T.   whereas the provisions of the Aarhus Convention and Directive 2003/4/EC(2) concerning public access to environmental information provide an ideal framework for the EU environment and health monitoring system; whereas what is needed now, therefore, is practical action,

U.   whereas all measures aiming to train and interest medical professionals in the links between the environment and health are to be welcomed, as they provide a much-needed step towards raising the population's awareness of this new issue,

V.   whereas the Commission has not included in the European Environment and Health Action Plan 2004-2010 any specific proposals regarding the financial resources required to implement the measures concerned;

1.  Denounces the major downgrading in approach and ambition between the Commission's Environment and Health Strategy and what should be its implementation, the Action Plan; considers that the Action Plan can at best be seen as a Research Action Plan, which is unlikely in itself to reduce disease burden by environmental factors;

2.  Regrets that, of the thirteen actions set out in the Commission's environment and health strategy for 2004 to 2010, only four are concerned with specific measures and that none of them set any targets;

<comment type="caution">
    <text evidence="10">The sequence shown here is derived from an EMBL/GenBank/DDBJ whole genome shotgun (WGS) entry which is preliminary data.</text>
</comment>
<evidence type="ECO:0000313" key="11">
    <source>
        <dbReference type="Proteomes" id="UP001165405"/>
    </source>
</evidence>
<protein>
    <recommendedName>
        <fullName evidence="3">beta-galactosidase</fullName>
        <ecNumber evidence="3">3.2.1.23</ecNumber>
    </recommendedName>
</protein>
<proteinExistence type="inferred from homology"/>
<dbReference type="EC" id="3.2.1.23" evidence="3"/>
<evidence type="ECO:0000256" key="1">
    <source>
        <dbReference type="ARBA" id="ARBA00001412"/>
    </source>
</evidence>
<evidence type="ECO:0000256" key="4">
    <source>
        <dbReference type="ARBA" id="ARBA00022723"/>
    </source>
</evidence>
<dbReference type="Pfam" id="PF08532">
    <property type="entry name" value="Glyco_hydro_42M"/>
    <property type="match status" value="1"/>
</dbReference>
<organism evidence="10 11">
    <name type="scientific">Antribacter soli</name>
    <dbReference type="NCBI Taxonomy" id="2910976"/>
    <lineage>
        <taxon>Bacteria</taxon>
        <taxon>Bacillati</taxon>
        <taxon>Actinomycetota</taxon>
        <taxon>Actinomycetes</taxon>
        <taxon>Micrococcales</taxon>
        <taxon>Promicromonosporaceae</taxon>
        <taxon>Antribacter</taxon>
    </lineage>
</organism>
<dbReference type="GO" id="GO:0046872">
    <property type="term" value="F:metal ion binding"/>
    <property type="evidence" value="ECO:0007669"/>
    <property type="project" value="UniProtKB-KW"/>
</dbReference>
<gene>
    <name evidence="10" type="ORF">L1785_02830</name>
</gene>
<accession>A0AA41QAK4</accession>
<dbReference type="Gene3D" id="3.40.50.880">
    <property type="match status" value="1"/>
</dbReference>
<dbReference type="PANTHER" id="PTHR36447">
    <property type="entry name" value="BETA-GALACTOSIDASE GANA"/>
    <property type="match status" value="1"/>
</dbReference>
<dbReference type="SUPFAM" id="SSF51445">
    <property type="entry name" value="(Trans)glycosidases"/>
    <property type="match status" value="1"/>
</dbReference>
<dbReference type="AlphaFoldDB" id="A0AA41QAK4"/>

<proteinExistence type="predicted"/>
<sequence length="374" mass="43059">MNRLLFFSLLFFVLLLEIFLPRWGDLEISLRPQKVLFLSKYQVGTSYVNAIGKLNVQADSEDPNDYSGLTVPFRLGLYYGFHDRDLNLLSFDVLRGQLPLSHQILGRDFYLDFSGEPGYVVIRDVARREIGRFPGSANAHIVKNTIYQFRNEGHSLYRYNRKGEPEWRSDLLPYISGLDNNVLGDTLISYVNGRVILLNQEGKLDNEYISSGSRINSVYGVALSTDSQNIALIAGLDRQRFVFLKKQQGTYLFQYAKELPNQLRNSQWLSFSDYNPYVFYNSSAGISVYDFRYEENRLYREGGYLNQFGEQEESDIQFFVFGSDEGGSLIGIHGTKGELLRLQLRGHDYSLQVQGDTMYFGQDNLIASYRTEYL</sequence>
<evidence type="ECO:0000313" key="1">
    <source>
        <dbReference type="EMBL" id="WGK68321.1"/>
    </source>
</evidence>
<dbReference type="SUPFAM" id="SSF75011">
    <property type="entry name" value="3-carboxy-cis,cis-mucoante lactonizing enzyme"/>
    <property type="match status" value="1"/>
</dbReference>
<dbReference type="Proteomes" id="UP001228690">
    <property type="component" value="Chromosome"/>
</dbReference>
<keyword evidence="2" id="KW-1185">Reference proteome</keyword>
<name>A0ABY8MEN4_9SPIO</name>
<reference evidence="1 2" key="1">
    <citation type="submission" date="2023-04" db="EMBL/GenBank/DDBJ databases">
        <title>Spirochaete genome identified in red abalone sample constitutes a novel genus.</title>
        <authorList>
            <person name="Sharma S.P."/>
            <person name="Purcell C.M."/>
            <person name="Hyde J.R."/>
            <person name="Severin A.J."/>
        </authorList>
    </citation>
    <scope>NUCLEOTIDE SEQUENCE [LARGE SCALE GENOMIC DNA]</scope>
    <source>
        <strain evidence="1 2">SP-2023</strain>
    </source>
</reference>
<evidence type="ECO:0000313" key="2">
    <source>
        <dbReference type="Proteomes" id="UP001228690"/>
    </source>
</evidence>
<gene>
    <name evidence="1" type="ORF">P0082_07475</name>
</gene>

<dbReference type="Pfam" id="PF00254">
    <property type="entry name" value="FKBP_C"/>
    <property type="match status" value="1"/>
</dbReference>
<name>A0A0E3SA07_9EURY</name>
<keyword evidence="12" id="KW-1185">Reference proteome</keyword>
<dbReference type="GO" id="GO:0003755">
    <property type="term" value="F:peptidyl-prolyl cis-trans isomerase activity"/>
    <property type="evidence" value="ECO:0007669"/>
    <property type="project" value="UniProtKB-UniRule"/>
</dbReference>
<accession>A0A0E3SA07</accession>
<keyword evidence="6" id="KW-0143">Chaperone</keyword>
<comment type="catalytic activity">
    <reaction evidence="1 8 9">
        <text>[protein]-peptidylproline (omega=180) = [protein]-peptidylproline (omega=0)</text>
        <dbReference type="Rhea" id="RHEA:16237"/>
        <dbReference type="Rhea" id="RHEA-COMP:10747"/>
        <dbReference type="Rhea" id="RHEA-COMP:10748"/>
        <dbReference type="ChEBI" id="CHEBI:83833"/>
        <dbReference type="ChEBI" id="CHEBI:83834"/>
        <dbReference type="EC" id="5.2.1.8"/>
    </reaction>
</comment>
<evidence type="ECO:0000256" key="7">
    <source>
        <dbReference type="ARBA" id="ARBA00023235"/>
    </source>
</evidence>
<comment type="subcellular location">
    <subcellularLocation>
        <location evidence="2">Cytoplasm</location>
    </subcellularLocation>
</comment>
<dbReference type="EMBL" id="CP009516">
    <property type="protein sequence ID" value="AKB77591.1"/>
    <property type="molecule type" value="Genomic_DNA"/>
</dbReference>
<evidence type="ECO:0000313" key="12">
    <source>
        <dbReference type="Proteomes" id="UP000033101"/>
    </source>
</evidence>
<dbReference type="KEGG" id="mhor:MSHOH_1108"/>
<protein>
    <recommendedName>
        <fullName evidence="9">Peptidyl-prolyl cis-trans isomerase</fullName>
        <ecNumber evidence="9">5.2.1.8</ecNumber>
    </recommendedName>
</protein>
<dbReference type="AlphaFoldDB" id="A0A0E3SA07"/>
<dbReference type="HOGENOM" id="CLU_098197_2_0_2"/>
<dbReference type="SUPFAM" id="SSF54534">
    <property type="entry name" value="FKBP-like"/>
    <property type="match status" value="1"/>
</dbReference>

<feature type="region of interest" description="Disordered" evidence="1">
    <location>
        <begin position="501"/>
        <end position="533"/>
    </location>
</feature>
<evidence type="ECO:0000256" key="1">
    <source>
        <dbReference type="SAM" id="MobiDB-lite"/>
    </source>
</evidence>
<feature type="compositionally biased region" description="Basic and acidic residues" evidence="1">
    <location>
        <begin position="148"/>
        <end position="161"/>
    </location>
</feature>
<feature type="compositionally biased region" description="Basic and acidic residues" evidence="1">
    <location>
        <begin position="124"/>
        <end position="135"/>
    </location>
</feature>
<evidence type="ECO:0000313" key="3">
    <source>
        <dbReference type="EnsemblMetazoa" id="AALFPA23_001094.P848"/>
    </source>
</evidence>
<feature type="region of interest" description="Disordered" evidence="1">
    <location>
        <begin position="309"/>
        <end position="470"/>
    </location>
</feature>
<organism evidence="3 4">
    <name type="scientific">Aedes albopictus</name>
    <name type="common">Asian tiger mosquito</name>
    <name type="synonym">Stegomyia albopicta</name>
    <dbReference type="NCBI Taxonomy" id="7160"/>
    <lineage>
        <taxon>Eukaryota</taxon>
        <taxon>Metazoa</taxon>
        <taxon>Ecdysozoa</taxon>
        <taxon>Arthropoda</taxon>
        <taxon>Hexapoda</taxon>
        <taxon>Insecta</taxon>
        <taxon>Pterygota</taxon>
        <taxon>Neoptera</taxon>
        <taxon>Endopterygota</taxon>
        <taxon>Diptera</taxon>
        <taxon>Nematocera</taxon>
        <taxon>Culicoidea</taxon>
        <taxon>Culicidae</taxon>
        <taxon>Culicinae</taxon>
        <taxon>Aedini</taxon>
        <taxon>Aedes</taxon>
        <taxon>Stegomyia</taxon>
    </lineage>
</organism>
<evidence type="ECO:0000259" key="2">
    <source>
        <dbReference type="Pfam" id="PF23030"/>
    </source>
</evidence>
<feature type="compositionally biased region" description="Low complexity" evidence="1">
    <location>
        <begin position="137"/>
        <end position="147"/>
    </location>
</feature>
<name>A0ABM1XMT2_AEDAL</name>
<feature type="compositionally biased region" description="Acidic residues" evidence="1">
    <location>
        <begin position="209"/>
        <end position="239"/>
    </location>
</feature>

3.  Notes that there is no mention of immediately putting in place a biomonitoring system across the Union, based on the tracking of biological markers, in order to measure exposure to environmental contaminants, to be linked to the observation of effects by specialists in environmental medicine;

4.  Considers that biomonitoring should contribute to a risk evaluation policy and should be used first and foremost in relation to infectious diseases, such as legionnaires' disease, and cancers caused by certain contaminants and for which 'cause and effect' can be more easily established: the link between asbestos and pleural cancer, between arsenic and kidney cancer and between some pesticides and leukaemia, lymph node cancer and prostate cancer;